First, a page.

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Homework Help: Change in total kinetic energy in a conservation of momentum problem?

  1. Oct 7, 2005 #1

    On a frictionless, horizontal air table, puck A (with mass [tex]m_1[/tex]) is moving toward puck B (with mass [tex]m_2[/tex]), that is initially at rest. After the collision, puck A has a velocity of [tex]v_1[/tex] to the left, and puck B has velocity [tex]v_2[/tex] to the right.

    1. What was the speed of puck A before the collision?

    My answer to this part of the question was correct. It is [tex](m_2*v_2)/(m_1) - (v_1)[/tex].

    2. Calculate the change in the total kinetic energy of the system that occurs during the collision.

    I think this depends on the first part of the question.

    So, I'm thinking:

    [tex]\Delta K= K_f - K_i[/tex]
    [tex](1/2)(m)(v_f^2 - v_i^2)[/tex]

    I should sum up the velocities, right?

    [tex](1/2)(m_1+m_2)((v_2 - v_1)^2 - ((m_2*v_2)/(m_1) - (v_1))^2)[/tex]

    But, that is not correct.
  2. jcsd
  3. Oct 7, 2005 #2


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    I'm not very clear with what was meant by your last equation. In anycase, you basically do:

    Change in kinetic energy = Kinetic energy of puckA before collision - Kinetic energy of puckA after collision - kinetic energy of puckB after collision.

    KE is a function of only mass and velocity. Since all are known, carefully plugging in the numbers should do the trick.
  4. Oct 7, 2005 #3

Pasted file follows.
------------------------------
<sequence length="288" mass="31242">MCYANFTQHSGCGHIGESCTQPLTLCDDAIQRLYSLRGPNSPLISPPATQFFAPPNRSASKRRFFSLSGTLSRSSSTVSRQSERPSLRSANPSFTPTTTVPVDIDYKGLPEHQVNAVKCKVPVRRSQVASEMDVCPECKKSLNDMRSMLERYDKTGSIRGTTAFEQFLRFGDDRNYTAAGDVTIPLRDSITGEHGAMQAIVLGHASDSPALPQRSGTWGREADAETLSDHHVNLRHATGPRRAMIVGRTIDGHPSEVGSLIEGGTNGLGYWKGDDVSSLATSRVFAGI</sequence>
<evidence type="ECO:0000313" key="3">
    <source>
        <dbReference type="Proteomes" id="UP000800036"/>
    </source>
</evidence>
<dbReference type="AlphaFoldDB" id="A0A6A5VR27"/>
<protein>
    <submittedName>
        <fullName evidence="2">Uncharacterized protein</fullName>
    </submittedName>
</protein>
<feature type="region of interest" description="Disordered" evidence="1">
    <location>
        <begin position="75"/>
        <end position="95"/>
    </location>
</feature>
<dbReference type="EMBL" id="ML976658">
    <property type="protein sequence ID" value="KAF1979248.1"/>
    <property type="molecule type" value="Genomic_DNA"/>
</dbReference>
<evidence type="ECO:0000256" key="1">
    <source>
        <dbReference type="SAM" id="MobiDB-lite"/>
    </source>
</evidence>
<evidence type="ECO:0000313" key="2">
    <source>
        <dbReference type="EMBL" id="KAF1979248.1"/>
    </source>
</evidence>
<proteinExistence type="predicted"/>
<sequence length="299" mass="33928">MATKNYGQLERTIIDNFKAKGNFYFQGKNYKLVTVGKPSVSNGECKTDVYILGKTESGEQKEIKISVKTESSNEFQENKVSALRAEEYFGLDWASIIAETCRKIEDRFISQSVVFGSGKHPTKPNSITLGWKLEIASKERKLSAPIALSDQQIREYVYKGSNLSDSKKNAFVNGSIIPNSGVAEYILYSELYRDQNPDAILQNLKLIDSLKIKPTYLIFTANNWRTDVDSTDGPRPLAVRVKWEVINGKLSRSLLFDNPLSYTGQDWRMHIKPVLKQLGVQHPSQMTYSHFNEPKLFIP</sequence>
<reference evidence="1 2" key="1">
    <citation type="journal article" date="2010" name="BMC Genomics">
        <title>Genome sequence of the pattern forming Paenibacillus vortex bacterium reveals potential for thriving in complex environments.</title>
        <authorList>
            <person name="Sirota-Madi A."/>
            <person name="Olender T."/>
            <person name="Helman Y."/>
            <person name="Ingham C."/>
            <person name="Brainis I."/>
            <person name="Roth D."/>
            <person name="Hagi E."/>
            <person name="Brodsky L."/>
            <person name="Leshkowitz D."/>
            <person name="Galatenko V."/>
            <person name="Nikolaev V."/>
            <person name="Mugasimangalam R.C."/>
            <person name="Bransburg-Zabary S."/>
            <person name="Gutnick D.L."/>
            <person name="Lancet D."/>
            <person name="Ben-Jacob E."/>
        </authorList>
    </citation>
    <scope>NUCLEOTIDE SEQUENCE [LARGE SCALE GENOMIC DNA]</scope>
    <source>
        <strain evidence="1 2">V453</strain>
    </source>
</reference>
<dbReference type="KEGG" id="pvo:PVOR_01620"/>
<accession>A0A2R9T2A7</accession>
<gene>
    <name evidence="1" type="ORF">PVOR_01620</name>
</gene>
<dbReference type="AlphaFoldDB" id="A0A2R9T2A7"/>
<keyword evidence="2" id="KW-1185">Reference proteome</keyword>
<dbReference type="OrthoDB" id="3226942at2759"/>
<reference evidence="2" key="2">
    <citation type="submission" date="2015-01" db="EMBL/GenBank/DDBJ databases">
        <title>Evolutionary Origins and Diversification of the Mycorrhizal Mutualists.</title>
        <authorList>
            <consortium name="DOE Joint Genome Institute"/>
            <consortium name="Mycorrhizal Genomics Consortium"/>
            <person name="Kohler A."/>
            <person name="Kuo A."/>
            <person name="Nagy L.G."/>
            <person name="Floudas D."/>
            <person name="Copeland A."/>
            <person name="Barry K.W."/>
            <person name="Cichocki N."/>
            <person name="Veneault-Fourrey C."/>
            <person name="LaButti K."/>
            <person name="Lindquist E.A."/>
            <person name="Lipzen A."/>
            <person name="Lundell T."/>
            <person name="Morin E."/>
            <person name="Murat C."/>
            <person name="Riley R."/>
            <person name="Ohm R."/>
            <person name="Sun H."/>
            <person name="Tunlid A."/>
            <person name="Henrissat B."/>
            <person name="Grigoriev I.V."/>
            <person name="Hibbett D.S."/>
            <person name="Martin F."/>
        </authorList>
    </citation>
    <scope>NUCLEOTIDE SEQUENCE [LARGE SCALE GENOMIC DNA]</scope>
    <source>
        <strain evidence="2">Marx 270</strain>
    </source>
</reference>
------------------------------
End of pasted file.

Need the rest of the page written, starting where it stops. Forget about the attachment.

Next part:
Physics Monkey

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    When calculating kinetic energy, you first square the velocity of each particle, multiply by the particles mass divided by two and then add. You have added the final velocities first and then squared and this is wrong.
  5. Oct 7, 2005 #4
    I inputed [tex](1/2)(m_1)((m_2*v_2)/(m_1) - (v_1))^2 - (1/2)(m_1)(v_1)^2 - (1/2)(m_2)(v_2)^2[/tex] and it was incorrect.

    My understanding of change in total kinetic energy, [tex]\Delta K[/tex], is the difference between the final and initial kinetic energies.

    Physics Monkey, you told me to add. Why is this so?
  6. Oct 7, 2005 #5

    Doc Al

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    [itex]\Delta K = K_f - K_i[/itex], not [itex]K_i - K_f[/itex].
  7. Oct 7, 2005 #6


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    Try applying conservation of momentum and kinetic energy.


    Consider the momentum of the masses to left and right. Remember momentum is proportional to velocity, so it is a vector quantity. Energy is a scalar.
  8. Oct 7, 2005 #7


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    From the looks of it, the problem now isn't with the physics, but rather the math. Try cleaning it up, do things step by step and plug in the numbers. Like what Physics Monkey said, you are doing some incorrect operations by trying to rush the calculation. One by one,

    [tex]KE_1 = \frac{1}{2}m_1v_1^2[/tex]
  9. Oct 10, 2005 #8
    It looks like I definitely did [tex]K_i - K_f[/tex], which obviously is not correct.

    So, I decided to analyze [tex]K_f[/tex] first.

    I got [tex]K_f = (1/2)(m_1)(-v_1)^2 + (1/2)(m_2)(v_2)^2[/tex].

    Then, I decided to analzye [tex]K_i[/tex].

    I got [tex]K_i = (1/2)(m_1)((m_2*v_2)/(m_1) - v_1)[/tex]
    This simplifies to [tex](1/2)(m_2*v_2 - m_1*v_1)[/tex].

    I took the difference [tex]K_f - K_i = (1/2)(m_1)(-v_1)^2 + (1/2)(m_2)(v_2)^2 - (1/2)(m_2*v_2 - m_1*v_1)[/tex] and it was not correct.

    I really think I did everything right this time. ?
  10. Oct 10, 2005 #9

    Doc Al

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    Other than that (which gives the wrong sign) I don't see anything wrong with what you posted in #4.


    You forgot to square the speed.
    Last edited: Oct 10, 2005
  11. Oct 10, 2005 #10
    Thanks so much, Doc Al. I wanted to simplify my answer, but I forgot that it's [tex]v^2[/tex].
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